China is Cruising for a Bruising
The U.S. Navy must get ready for big new Chinese ships that will try to ram Americans who approach their fake islands.
China is attempting to create a situation wherein the United States, to uphold international law, will either have to accede to their territorial claims in the South China Sea or openly resort to the use of hostile force, allowing China to publicly portray the U.S. as an imperialist aggressor state. Beijing is betting that the United States will not take this action and that power over the South China Sea and all the resources that lie beneath will pass to China, breaking American influence in the region.
The United States must anticipate Beijing’s next move, get inside its decision loop, and reveal China as the aggressive, would-be hegemon that it is.
We’ve been here before. In 1996, the U.S. sailed two aircraft carriers near Taiwan, which led China to develop the DF-21 carrier-killer anti-ship ballistic missile. Now President Barack Obama’s decision to sail American warships near China’s artificially created and disputed islands in the South China Sea has triggered another sophisticated response. China has announced its intention to build a massive new coast guard ship ostensibly to patrol its territorial waters, protect its fisheries, and uphold its laws. This is a huge ship and its physical characteristics fall far outside the norms associated with the coast guard mission. For instance, the U.S. Coast Guard’s Legend-class national security cutter is 418 feet long and displaces 4,500 tons of water. The Chinese cutter will be over 500 feet long and displace more than 10,000 tons. The ship will be lightly armed, with two 76mm guns and other small arms, but these are not important to its true mission. This ship and its follow-on sister ships are built for one purpose: to move other ships out of the way.
Ramming or “shouldering” ships at sea has been a common practice throughout the modern era. During the Cold War, Russian and American ships went “skin-to-skin” more than once, often denting or damaging each other as they contested territorial claims or protested close surveillance during critical exercises. When the Soviet Union made excessive territorial sea claims in the 1980s the U.S. Navy conducted “innocent passage” exercises by sailing ships within the claimed standoffs to assert the right to operate in international waters. The Soviet Navy responded by attempting to shoulder American ships out of their claimed waters. The Americans, possessing larger ships, maintained their course and departed the waters at the time and place of their own choosing, much to the Soviets’ embarrassment.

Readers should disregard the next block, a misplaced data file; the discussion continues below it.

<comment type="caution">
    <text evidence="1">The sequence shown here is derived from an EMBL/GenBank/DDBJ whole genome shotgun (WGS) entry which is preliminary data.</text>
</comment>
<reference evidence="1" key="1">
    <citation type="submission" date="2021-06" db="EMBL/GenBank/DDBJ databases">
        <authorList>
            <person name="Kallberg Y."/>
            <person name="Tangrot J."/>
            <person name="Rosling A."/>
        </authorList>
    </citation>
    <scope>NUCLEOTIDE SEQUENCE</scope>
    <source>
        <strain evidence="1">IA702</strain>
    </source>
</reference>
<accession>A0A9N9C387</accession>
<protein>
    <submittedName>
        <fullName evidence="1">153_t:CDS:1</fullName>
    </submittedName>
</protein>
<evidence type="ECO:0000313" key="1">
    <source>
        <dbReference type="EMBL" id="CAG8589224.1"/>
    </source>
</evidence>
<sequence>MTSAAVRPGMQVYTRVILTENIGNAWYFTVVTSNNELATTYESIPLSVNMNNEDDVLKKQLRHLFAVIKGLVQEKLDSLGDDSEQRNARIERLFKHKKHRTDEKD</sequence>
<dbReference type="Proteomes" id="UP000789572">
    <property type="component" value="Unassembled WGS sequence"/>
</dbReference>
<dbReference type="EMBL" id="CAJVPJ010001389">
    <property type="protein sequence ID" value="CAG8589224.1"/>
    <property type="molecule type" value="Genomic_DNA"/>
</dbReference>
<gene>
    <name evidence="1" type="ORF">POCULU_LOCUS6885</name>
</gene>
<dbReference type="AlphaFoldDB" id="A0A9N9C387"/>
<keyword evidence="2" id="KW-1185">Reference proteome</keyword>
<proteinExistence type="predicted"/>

China has gone head-to-head with other Asian powers over its claims in the South China and East China Seas. Chinese Coast Guard and Marine Surveillance vessels have threatened or shouldered other nations’ vessels throughout the region in attempt to uphold their broader territorial claims. The use of Marine Surveillance and Coast Guard vessels, painted white as distinctive “civilian law enforcement” ships, is part of a strategic communications plan to portray Chinese actions as non-aggressive law enforcement operation even as they threaten to sink and destroy vessels from other countries. Thus far China has been largely successful in their intimidation techniques, with two exceptions.
In October, the guided missile destroyer USS Lassen conducted an innocent passage exercise inside of 12 nautical miles of an artificial island constructed by China in the South China Sea to demonstrate that the United States did not recognize its illegal claims. In January, the destroyer Curtis Wilbur conducted a similar innocent passage maneuver within 12 nautical miles of Triton Island in response to China’s attempts to curtail free navigation in that area of the South China Sea. In the first instance the Chinese People’s Liberation Army Navy sortied two ships to trail, but not interfere with, the American ship. The second event seemingly took the Chinese by surprise and no vessel came out to meet the Americans, and it would not have mattered if they had. At 9,500 tons, the Lassen and the Wilbur were just too big for the Chinese navy to move, but that will not be true for much longer.
There are a set of well-established rules of the road for ships at sea, rules that delineate who is to “give way” to the other when two vessels meet in order to avoid going bump in the night. But there is also an unwritten “law of gross tonnage” that recognizes that larger ships are less maneuverable and that smaller ships should maneuver to avoid them. Physics, it seems, has a place on the world’s oceans, and China intends to take advantage of some very hard science.
It is clear that China intends to use its monster white-hulled Coast Guard ships to respond to future US freedom of navigation operations by shouldering smaller U.S. Navy vessels out of illegitimately claimed waters. Such operations would force the U.S. to either accede to Chinese demands or climb the ladder of escalation by forcibly defending themselves with arms, allowing China to play the victim of U.S. aggression. The United States should give some thought to modifying the design of the 60,000 ton afloat forward staging base ships being built in San Diego to allow them to serve as “blockers” for U.S. combatants upholding innocent passage missions. Anticipating China’s next move and providing an option that doesn’t include force will help maintain U.S. leadership and is the surest guarantee of peace in the region.